Be wary of simplistic indicators of ‘competitiveness’

The Australian Farm Institute recently undertook a research project, funded by the Rural Industries Research and Development Corporation (RIRDC), which had the aim of developing a statistical index of the competitiveness of Australian agriculture, relative to the competitiveness of competitor national agricultural sectors.

The background to the research was that national competitiveness indices have been developed and published by international organisations over the past 10 years, with the aim of helping governments identify policies that have the potential to make their nation more competitive. The most widely recognised of these is the Global Competitive Index, published each year by the World Economic Forum. The development of a similar national agricultural competitiveness index was believed likely to be of benefit to Australian governments in assisting them to identify policies likely to improve the competitiveness of the agriculture sector in Australia.

The research initially involved the identification of the major factors considered likely to be important in the relative competitiveness of Australian agriculture. These included factors like the natural resource base, investment in agricultural research and development, the quality of infrastructure and ports, the relative cost of farm inputs, the availability of agricultural finance, and the availability of the use of technology in agriculture. There were also a number of national factors identified as likely to be important. These included national economic growth rates, exchange rates, standards of governance and the nature of the national regulatory environment.

Statistical indicators were identified for each of these, and data collated over periods of up to 40 years for a group of seven major agricultural exporting nations, including Australia. Statistical analysis was then used in order to try and identify which factors, or combination of factors was most closely correlated with growth in the real value of agricultural output of each of the nations included in the research.

The first challenge encountered in adopting this approach was the poor quality of available agricultural statistics, including for developed nations such as the United States (US) or Australia. This meant that indicators had to be used that were less than ideal. The second challenge identified was even more fundamental, however, as the statistical analysis was not able to identify a combination of factors that reliably predicted the performance of the national economic sectors included in the research.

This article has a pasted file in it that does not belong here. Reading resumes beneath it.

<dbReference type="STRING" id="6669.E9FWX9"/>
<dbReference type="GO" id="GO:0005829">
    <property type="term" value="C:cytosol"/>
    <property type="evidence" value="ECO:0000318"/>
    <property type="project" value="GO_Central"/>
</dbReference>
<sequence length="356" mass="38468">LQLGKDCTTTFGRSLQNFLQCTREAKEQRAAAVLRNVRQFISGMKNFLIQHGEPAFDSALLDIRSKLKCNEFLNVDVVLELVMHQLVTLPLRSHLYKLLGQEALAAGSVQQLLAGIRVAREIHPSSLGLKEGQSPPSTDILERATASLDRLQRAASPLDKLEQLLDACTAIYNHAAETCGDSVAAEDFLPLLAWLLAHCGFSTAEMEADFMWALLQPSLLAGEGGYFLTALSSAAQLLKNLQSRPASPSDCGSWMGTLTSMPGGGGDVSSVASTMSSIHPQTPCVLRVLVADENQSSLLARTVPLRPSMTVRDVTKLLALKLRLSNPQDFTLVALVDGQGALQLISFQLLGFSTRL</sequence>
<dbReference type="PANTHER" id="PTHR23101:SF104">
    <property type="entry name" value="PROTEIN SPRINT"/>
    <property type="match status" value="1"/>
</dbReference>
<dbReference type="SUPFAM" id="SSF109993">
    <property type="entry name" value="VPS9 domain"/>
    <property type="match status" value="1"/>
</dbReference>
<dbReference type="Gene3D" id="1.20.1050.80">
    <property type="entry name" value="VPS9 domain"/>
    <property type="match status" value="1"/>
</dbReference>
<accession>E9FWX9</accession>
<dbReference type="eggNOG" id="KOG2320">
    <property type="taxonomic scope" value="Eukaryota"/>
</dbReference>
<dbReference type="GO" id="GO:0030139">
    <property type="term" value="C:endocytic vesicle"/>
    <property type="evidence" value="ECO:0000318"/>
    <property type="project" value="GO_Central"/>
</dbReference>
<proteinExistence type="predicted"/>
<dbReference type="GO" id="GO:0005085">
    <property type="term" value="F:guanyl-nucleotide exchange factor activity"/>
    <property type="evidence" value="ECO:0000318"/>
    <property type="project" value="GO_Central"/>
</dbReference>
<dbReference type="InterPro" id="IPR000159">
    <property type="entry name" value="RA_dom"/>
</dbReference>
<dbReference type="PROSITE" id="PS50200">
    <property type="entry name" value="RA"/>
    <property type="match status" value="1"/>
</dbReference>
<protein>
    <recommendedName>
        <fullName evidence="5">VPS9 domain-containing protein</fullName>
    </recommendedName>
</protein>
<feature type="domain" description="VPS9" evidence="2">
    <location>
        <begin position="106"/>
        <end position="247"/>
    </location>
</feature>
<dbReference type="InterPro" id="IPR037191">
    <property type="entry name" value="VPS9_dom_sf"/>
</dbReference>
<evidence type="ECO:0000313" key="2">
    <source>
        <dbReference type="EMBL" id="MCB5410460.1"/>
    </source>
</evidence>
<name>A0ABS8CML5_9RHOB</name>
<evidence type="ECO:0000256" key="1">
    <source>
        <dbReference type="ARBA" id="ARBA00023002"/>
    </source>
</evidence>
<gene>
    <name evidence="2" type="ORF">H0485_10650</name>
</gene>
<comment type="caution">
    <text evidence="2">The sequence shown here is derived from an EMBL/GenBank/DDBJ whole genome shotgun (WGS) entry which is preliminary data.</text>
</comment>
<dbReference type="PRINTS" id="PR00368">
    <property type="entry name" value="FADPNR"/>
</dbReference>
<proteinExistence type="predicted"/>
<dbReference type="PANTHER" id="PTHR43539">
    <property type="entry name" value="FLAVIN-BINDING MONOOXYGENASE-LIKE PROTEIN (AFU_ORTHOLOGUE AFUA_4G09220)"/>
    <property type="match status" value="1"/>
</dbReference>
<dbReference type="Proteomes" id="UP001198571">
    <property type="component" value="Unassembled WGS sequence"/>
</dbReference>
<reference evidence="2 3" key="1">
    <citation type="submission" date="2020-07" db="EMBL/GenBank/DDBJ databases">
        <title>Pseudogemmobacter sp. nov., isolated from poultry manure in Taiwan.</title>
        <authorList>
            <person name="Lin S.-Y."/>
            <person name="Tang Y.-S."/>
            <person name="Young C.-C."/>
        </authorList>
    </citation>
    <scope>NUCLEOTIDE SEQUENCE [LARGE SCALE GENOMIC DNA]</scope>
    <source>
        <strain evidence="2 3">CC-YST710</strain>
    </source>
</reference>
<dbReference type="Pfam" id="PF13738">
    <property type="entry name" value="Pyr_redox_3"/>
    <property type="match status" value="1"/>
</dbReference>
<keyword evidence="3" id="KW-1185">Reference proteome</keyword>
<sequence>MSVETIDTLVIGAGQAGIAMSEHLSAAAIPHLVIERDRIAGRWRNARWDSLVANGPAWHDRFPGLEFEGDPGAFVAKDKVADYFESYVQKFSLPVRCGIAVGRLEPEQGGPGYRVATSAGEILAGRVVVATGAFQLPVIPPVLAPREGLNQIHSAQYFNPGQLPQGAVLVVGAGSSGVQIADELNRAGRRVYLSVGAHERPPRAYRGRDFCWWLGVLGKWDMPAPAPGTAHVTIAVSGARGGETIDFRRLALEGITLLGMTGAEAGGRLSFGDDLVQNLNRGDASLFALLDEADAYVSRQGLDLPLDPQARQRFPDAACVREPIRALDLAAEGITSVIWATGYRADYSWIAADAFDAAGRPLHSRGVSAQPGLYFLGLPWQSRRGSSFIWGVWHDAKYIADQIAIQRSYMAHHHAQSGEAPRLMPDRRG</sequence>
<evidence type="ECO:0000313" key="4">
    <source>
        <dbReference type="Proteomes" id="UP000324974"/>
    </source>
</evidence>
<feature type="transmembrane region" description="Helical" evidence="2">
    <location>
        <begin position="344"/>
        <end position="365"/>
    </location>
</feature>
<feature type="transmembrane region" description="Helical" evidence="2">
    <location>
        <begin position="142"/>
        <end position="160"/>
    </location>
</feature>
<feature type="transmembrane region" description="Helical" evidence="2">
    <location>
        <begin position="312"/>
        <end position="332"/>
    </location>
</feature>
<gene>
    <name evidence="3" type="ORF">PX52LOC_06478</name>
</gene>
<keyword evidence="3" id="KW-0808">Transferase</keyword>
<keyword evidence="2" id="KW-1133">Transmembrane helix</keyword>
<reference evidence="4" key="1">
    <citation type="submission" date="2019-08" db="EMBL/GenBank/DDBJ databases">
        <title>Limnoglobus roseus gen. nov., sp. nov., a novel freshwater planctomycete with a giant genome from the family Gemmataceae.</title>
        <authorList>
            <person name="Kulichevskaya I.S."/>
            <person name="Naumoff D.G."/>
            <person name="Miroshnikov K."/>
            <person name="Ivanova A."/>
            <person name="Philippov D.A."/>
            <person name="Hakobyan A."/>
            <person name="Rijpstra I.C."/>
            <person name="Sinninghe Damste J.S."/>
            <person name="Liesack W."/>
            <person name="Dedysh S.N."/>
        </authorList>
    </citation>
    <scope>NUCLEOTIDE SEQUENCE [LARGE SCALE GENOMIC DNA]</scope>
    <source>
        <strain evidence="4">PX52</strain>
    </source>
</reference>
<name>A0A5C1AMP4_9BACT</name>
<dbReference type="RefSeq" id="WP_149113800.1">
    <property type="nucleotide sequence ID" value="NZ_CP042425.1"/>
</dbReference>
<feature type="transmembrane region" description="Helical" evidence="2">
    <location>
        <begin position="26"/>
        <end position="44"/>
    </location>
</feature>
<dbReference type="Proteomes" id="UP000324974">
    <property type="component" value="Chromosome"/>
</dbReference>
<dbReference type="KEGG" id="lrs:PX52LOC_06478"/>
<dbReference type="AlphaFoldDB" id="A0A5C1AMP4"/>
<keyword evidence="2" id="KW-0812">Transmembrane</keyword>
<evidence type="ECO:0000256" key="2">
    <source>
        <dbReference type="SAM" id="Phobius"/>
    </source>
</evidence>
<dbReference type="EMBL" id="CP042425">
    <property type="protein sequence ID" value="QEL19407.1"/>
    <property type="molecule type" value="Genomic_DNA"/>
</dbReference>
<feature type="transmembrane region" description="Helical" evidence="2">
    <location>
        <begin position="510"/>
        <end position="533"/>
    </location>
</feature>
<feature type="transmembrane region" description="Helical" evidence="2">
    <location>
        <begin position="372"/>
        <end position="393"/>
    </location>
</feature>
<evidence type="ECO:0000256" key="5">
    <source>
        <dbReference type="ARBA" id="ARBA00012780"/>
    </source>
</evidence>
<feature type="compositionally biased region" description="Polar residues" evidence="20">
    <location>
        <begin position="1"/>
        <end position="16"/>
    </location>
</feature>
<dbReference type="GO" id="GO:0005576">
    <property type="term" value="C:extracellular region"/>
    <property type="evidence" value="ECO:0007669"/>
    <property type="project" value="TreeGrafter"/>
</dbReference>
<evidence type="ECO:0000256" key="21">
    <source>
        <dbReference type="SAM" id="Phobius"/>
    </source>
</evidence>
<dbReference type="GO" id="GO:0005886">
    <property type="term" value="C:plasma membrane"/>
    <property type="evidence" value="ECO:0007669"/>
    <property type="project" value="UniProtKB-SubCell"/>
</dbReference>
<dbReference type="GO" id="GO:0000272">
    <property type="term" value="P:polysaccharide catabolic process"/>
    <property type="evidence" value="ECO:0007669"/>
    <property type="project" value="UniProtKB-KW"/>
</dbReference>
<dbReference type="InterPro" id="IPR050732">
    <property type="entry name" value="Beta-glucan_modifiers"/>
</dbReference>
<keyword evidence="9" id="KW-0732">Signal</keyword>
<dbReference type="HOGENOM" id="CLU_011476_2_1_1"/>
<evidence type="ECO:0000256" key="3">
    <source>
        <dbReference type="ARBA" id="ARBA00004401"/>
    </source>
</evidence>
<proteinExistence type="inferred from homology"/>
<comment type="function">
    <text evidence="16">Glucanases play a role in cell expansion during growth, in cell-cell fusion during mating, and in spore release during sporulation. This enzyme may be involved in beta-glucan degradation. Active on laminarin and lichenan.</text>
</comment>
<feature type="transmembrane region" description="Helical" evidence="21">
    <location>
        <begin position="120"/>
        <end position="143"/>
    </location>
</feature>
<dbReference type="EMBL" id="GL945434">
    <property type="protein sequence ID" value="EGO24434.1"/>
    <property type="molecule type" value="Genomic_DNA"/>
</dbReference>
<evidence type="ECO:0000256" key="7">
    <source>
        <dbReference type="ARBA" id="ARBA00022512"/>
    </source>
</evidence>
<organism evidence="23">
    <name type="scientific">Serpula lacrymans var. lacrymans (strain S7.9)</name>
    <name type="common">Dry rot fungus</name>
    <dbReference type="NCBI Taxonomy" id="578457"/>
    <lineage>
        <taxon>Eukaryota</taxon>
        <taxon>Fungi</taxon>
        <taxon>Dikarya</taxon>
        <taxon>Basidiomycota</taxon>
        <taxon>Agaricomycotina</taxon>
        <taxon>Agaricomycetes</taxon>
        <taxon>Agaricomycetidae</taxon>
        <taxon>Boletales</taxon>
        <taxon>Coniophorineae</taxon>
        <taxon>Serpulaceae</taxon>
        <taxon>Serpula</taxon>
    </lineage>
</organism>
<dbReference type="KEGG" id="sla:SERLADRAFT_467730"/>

On reflection, the results obtained were perhaps not entirely surprising. There are numerous economic and environmental factors that contribute to the performance of different national agricultural sectors, but in very different combinations. Brazil, for example, has a very rich endowment of soil and water resources, but the agriculture sector has been impeded by poor infrastructure and unstable government policy. Australia, on the other hand, has a relatively stable regulatory environment and well-developed transport infrastructure, but the agriculture sector faces limits in the availability and quality of land and water resources. Even comparisons limited to developed nations like the US, Canada, New Zealand and Australia revealed that the combination of factors most closely correlated with real growth in agriculture sector output was inconsistent, and it was simply not possible to develop a single, composite indicator for the relative competitiveness of a national economic sector.

An alternative approach to assessing agricultural competitiveness that arose from the research was the development of a dashboard of indicators that at least provide a better understanding of the different factors that may be important in understanding national agricultural competitiveness. These include productivity growth, trade performance, research and development investment levels and the nature and scope of government intervention in the sector. While even these were limited by the quality of available agricultural statistics, the use of multiple indicators rather than a single composite index provided more useful insights into the reasons why a particular national agricultural sector may be growing or stagnating.

A key lesson arising from the research was that policy-makers should be very careful about responding to so-called competitiveness indexes especially in the case of a single national economic sector such as agriculture. While it is easy for organisations to develop and publish such indexes, the relationship between these and the actual performance of the sector is far from predictable.

Copies of the report associated with this research may be downloaded from the Rural Industries Research and Development website at:


Figure 1: An agricultural competitiveness dashboard comparing Australia and the US.

Image:  CSIRO

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